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EPA Holds Hearing on New Carbon Pollution Standard
Yesterday, I joined hundreds of people in taking to the podium here in Washington, D.C. in support of the Environmental Protection Agency’s efforts to reduce carbon dioxide pollution emitted from power plants. I spoke yesterday, not only as a wildlife advocate, but also as a citizen, New Jerseyan and young person. Check out my full testimony here.
It was an incredibly inspiring day, as I watched students, teachers, moms, health professionals, and many more praise the EPA’s taking a major step into a cleaner and more sustainable future for people and wildlife. Congressman Henry Waxman spoke at a press conference during the hearing in praise of the EPA’s actions along with a fourth generation coal miner from Kentucky and a representative from the National Hispanic Environmental Council. Senator Sheldon Whitehouse also testified yesterday at the hearing, sharing his strong support for the EPA’s rule-making and reinforcing the importance of the EPA’s actions in our fight against climate change. The agency’s carbon rule, as many noted, is a first step toward curbing global warming and the most significant action ever taken by the US government to address this problem.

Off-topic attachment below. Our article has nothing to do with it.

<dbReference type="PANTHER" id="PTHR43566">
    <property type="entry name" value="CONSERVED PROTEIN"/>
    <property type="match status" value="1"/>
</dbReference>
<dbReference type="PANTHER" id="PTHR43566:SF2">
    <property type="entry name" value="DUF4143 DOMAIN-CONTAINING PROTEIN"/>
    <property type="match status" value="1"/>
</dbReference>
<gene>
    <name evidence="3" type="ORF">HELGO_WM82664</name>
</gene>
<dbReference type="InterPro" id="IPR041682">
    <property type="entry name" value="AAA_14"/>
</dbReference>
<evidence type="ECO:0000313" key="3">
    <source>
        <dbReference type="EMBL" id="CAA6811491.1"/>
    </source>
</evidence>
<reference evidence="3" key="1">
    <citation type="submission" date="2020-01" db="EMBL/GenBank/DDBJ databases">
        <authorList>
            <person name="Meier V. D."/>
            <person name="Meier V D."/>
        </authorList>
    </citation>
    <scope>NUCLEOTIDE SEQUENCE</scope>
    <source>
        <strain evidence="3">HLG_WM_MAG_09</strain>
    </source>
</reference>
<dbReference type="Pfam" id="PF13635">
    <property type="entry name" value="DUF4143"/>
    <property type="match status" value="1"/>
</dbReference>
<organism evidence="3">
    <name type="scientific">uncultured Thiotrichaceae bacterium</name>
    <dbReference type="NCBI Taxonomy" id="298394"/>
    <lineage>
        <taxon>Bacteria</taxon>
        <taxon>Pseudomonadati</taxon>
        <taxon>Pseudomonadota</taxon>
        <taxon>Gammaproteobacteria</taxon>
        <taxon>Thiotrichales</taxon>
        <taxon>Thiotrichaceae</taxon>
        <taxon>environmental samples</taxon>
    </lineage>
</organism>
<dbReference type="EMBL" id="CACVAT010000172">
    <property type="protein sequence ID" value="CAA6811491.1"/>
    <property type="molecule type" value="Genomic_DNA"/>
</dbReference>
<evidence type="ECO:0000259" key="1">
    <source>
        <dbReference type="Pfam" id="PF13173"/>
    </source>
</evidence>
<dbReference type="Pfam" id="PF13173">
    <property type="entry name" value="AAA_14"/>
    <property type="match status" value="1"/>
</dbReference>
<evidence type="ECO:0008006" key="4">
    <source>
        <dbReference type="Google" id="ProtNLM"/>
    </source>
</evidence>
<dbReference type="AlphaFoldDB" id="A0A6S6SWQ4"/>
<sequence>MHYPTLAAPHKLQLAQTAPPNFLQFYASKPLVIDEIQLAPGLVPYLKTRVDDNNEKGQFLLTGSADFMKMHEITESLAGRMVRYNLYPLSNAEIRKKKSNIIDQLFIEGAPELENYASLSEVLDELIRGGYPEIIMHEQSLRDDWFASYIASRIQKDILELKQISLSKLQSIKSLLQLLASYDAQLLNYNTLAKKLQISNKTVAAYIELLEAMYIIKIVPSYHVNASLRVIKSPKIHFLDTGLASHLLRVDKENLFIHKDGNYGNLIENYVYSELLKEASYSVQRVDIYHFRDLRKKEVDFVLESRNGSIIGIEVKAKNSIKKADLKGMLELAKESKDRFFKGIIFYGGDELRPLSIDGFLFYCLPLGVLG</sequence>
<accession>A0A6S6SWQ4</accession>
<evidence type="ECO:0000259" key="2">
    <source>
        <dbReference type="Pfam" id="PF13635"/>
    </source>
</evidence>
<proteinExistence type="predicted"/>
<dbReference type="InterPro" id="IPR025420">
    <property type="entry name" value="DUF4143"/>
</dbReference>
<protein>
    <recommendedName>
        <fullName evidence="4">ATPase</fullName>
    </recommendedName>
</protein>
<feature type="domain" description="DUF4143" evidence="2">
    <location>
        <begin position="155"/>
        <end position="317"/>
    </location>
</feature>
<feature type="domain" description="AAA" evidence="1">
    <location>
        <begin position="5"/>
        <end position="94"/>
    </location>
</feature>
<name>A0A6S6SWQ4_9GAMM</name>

Global warming is the greatest threat to wildlife in modern history. If nations do not curb climate change, we could see the loss of one-quarter to one-third of all species on earth over time.
The Carbon Rule
EPA has proposed the first Clean Air Act standard for industrial carbon pollution from new power plants. Though the proposed rule applies to new, not existing, generating units, this rule is can pave the way for regulations that would limit carbon pollution from existing power plants as well.
While the EPA currently regulates other pollutants such as mercury and smog, carbon pollution remains completely unregulated in the U.S. This rule would fix this glaring loophole and set in place long overdue protection for our planet.
Wildlife, Habitat at Risk
Already, in the western Hudson Bay of Canada, polar bears have plummeted in number from about 1,200 bears three decades ago to only about 850 polar bears remaining today. And polar bears are not alone; species across the planet are at risk as a result of climate change pollution. To learn more about Wildlife in a Warming World check out the report here.